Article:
He gripped his wife’s wrist:

“Ah, you…filth!…  Then this is why you turn your back on me!”

She did not shrink from him, did not move.  No shadow of fear passed over her pallid face.  8he only raised her head, murmuring:

“You are hurting me!–“

He let her go, and bending over the inert body, his fist raised, cried:

“A lover in my wife’s bedroom!…  And…what a lover! A friend…  Almost a son…  Whore!”

She interrupted him:

“He is not my lover…”

He burst into a laugh.

“Ah! Ah! You expect me to believe that!”

He seized the collar of the recumbent man, and lifted him up towards him.  But when he saw the livid face, the half-opened mouth showing the teeth and gums, when he felt the strange chill of the flesh that touched his hands, he started and let go.  The body fell back heavily on the cushions, the forehead beating twice against a chair.  His fury turned upon his wife.

“What have you to say?…  Explain!…”

“It is very simple,” she said.  “I was just going to bed when I heard the sound of footsteps in the corridor…uncertain steps…faltering…and a voice begging, ‘Open the door…open the door’…  I thought you might be ill.  I opened the door.  Then he came, or rather, fell into the room…  I knew he was subject to heart-attacks…  I laid him there…  I was just going to bring you when you knocked…  That’s all…”

Bending over the body, and apparently quite calm again, he asked, every word pronounced distinctly:

“And it does not surprise you that no one heard him come in?…”

“The hounds bayed…”

“And why should he come here at this hour of the night?”

She made a vague gesture:

“It does seem strange…  But…  I can only suppose that he felt ill and that…quite alone in his own house…he was afraid to stay there…came here to beg for help…  In any case, when he is better…as soon as he is able to speak…he will be able to explain…”

M. de Hartevel drew himself up to his full height, and looked into his wife’s eyes.

“It appears we shall have to accept your supposition, and that we shall never know exactly what underlies his being here tonight…for he is dead.”

She held out her hands and stammered, her teeth chattering:

“It’s not possible…  He is…”


He seemed to be lost in thought for a moment, then went on in an easier voice:

“After all, the more I think of it, the more natural it seems…  Both his father and his uncle died like this, suddenly…  Heart disease is hereditary in his family…  A shock…a violent emotion…too keen a sensation…a great joy…  We are weak creatures at best…”

He drew an armchair to the fire, sat down, and, his hands stretched out to the flames, continued:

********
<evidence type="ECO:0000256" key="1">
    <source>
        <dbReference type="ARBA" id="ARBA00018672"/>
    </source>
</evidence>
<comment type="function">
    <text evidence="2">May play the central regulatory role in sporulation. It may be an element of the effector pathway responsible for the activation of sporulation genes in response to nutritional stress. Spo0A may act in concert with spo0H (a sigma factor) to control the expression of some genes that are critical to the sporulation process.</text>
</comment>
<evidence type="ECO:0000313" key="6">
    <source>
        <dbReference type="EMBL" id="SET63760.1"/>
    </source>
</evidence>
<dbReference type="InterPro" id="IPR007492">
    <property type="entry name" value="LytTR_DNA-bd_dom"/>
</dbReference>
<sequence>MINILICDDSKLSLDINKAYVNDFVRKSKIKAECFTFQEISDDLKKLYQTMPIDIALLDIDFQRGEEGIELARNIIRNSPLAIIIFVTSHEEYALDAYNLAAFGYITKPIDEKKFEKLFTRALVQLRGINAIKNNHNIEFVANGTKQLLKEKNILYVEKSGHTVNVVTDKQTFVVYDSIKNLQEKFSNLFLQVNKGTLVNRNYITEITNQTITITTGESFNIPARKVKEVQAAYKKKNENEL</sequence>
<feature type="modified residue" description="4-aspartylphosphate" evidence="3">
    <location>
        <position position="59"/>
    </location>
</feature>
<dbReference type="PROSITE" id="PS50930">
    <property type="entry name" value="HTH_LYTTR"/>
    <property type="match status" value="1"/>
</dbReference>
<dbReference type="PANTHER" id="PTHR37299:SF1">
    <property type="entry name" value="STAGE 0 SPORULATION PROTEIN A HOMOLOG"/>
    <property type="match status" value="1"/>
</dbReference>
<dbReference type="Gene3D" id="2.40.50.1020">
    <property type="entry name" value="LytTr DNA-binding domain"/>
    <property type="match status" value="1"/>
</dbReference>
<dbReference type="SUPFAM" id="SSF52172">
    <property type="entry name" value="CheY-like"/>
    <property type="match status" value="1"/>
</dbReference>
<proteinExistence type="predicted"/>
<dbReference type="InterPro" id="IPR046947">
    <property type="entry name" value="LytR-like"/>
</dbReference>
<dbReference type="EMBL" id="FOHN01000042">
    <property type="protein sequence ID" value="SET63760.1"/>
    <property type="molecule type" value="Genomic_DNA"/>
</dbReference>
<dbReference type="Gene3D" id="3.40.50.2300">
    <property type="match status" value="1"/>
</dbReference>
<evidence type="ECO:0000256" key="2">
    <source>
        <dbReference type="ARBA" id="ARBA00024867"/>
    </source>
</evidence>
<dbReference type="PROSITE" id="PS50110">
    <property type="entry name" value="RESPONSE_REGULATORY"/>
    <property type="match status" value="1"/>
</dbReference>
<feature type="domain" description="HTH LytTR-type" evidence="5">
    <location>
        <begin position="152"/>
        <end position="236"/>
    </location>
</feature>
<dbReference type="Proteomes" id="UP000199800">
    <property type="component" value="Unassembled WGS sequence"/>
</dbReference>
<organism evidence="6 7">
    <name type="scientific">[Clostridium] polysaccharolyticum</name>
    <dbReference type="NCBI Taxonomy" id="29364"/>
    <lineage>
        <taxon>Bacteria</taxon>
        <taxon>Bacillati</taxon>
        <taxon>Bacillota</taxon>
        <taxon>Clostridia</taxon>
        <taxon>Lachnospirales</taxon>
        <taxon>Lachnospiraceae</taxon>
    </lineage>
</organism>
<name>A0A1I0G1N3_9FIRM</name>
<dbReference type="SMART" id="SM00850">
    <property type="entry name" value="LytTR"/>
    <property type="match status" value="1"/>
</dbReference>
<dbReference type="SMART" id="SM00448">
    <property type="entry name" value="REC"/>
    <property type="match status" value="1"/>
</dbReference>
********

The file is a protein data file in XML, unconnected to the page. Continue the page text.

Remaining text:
“But however simple and natural the event in itself may be, nothing can alter the fact that a man has died in your bedroom during the night…  Is that not so?”

She hid her face in her hands and made no reply.

“And if your explanation satisfies me, I am not able to make others accept it.  The servants will have their own ideas, will talk…  That will be dishonor for you, for me, for my family…  That is not possible…  We must find a way out of it…and I have already found it…  With the exception of you and me, no one knows, no one will ever know what has happened in this room…  No one saw him come in…  Take the lamp and come with me…”

He seized the body in his arms and ordered:

“Walk on first…”

She hesitated as they went out at the door.

“What are you going to do?…”

“Leave it to me…  Go on…”

Slowly and very quietly they went towards the staircase, she holding high the lamp, its light flickering on the walls, he carefully placing his feet on stair after stair.  When they got to the door that led to the garden, he said:

“Open it without a sound.”

A gnat of wind made the light flare up.  Beaten on by the rain, the glass burst and fell in pieces on the threshold.  She placed the extinguished lamp on the soil.  They went into the park.  The gravel crunched under their steps and the rain beat upon them.  He asked:

“Can you see the walk?…  Yes?…  Then come close to me…hold the legs…the body is heavy…”

They went forward in silence.  M. de Hartevel stopped near a low door, saying:

“Feel in my right-hand pocket…  There is a key there…   That’s it…  Give it to me…  Now let the legs go…  It is as dark as a grave…  Feel about till you find the key-hole…  Have you got it?  Turn…”

Excited by the noise, the hounds began to bay.  Madame de Hartevel started back.

“You are frightened?…  Nonsense…  Another turn…  That’s it!  Stand out of the way…”

With a thrust from his knee he pushed open the door.  Believing themselves free, the hounds bounded against his legs.  Pushing them back with a kick, suddenly, with one great effort, he raised the body above his head, balanced it there a moment, flung it into the kennel, and shut the door violently behind him.

Baying at full voice, the beasts fell on their prey.  A frightful death-rattle: “Help!” pierced their clamor, a terrible cry, superhuman.  It was followed by violent growlings.

An unspeakable horror took possession of Madame de Hartevel; a quick flash of understanding dominated her fear, and, her eyes wild, she flung herself on her husband, digging her nails in his face as she shrieked:

“Fiend!…  He wasn’t dead!…”

M. de Hartevel pushed her off with the back of his hand, and standing straight up before her, jeered:

“Did you think he was!”